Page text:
The Dynamics of Crowdfunding: Determinants of Success and Failure
Ethan R. Mollick
University of Pennsylvania - Wharton School
April 23, 2013
Crowdfunding allows founders of for-profit, artistic, and cultural ventures to fund their efforts by drawing on relatively small contributions from a relatively large number of individuals using the internet, without standard financial intermediaries. Crowdfunding has been drawing substantial attention from policy makers, managers, and entrepreneurs, but relatively little notice from academics, even though it touches on many topics of importance to scholars of entrepreneurship, including the determinants of venture success and the geography of entrepreneurship. Drawing on a dataset of over 48,500 projects with combined funding over $237M, this paper offers an initial description of the underlying dynamics of success and failure among crowdfunded ventures. It suggests that personal networks and underlying project quality help predict the success of crowdfunding efforts, and that geography plays a role in both the type of projects proposed and successful fundraising. Finally, I find that the vast majority of founders make serious efforts to fulfill their obligations to funders, but that over 75% deliver products later than expected, with the degree of delay predicted by the level and amount of funding a project receives.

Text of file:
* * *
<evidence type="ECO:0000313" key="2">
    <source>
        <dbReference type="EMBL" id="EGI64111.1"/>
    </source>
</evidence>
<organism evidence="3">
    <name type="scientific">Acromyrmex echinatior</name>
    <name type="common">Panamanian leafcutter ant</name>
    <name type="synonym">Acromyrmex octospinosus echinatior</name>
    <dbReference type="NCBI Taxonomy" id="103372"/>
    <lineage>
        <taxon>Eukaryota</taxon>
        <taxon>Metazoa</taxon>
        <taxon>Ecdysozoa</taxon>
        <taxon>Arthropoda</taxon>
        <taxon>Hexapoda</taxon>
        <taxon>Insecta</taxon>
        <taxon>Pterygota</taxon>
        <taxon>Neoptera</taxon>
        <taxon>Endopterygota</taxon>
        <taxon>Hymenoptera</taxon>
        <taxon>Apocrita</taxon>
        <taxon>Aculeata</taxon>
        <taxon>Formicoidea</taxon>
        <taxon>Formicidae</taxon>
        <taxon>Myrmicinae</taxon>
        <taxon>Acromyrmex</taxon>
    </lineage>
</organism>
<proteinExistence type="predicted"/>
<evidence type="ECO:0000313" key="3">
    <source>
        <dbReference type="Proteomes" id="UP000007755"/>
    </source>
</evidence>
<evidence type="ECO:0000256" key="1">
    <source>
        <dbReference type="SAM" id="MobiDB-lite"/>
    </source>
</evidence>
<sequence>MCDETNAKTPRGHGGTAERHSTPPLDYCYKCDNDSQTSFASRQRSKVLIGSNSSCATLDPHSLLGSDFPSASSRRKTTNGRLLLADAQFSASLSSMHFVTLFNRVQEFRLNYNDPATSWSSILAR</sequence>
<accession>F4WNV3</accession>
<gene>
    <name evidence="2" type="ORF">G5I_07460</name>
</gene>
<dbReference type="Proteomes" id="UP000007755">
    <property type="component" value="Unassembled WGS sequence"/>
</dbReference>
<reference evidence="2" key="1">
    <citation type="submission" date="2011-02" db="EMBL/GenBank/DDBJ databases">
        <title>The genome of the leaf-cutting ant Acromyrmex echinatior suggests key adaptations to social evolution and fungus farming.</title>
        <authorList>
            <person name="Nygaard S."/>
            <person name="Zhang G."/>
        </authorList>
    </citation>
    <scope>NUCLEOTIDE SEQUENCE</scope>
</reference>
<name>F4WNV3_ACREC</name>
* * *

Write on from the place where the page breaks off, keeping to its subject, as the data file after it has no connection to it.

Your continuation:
Number of Pages in PDF File: 45
Keywords: crowdfunding, crowd funding, Kickstarter, venture, entrepreneurworking papers series
Date posted: July 12, 2012 ; Last revised: April 26, 2013
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